When I move books I always discover things.  For example, I found a couple that I’ve had since I was an undergraduate.   That’s fifty years, folks, during which I carted Arthur Lovejoy’s The Great Chain of Being and Meyer Abrams’ Glossary of Literary Terms back and forth across the country.  I’ve kept Lovejoy all these years because it was the first scholarly book I ever purchased–I had to order it from a local bookstore and wait three whole weeks while it made its way to Nebraska from Harvard UP.   Abrams was a required text in those heydays of the New Criticism.  After I discovered rhetoric, I realized that there is a huge reservoir of tropes and figures that prof Abrams either never heard of or didn’t deign to put into his no-doubt extremely profitable glossary because they were invented and used, after all, by rhetoricians, who ranked very low on Abrams’ Great Chain of Writers.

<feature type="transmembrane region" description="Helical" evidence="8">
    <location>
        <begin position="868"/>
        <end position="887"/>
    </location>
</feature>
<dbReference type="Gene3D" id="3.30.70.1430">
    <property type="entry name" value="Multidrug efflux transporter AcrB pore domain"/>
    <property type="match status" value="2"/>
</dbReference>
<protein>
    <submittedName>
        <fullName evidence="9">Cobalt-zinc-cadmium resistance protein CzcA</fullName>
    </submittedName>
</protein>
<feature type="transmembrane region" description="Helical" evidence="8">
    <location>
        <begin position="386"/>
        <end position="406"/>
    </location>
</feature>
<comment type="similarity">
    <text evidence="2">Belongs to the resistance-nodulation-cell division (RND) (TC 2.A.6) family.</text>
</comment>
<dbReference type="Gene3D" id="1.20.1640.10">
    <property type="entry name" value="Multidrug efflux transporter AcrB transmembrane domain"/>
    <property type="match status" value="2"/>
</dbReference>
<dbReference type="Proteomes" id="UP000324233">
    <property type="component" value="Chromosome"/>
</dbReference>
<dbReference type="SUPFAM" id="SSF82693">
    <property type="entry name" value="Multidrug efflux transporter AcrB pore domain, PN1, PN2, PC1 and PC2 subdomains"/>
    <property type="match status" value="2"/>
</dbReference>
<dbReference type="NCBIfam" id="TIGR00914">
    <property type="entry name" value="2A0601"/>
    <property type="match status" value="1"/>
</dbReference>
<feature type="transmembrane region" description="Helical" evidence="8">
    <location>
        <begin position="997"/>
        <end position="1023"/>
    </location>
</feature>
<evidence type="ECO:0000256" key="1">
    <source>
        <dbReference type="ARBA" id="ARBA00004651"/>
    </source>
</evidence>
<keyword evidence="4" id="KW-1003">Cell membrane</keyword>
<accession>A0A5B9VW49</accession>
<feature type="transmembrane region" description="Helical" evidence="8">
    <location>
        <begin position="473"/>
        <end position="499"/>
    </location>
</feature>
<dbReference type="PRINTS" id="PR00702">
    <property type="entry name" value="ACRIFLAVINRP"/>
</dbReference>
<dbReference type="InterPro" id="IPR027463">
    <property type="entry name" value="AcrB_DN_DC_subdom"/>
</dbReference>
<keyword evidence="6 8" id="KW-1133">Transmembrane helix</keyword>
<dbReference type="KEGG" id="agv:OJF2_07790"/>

Amazon tells me that both of these works are still in print.  Wow.  Abrams is now (probably) written/maintained by a co-author, and it sells for 47 bucks.  A long way from the $2.95 I paid for my copy (the sticker is still there on the back.)

Also:  I have two entire bookcases full of books about racism, feminism, and queer studies–the stuff that gets conservatives all up in a tizzy.   Another bookshelf holds books about the history of Christianity and critiques thereof.  When I move these books I always discover some that require reading or rereading.  Sometimes the pile of to-reads threatens to grow larger than the stacks that are just waiting to be moved back into their accustomed places.

Well I’ll have time to read while the installers are here.   If I can find a place to sit.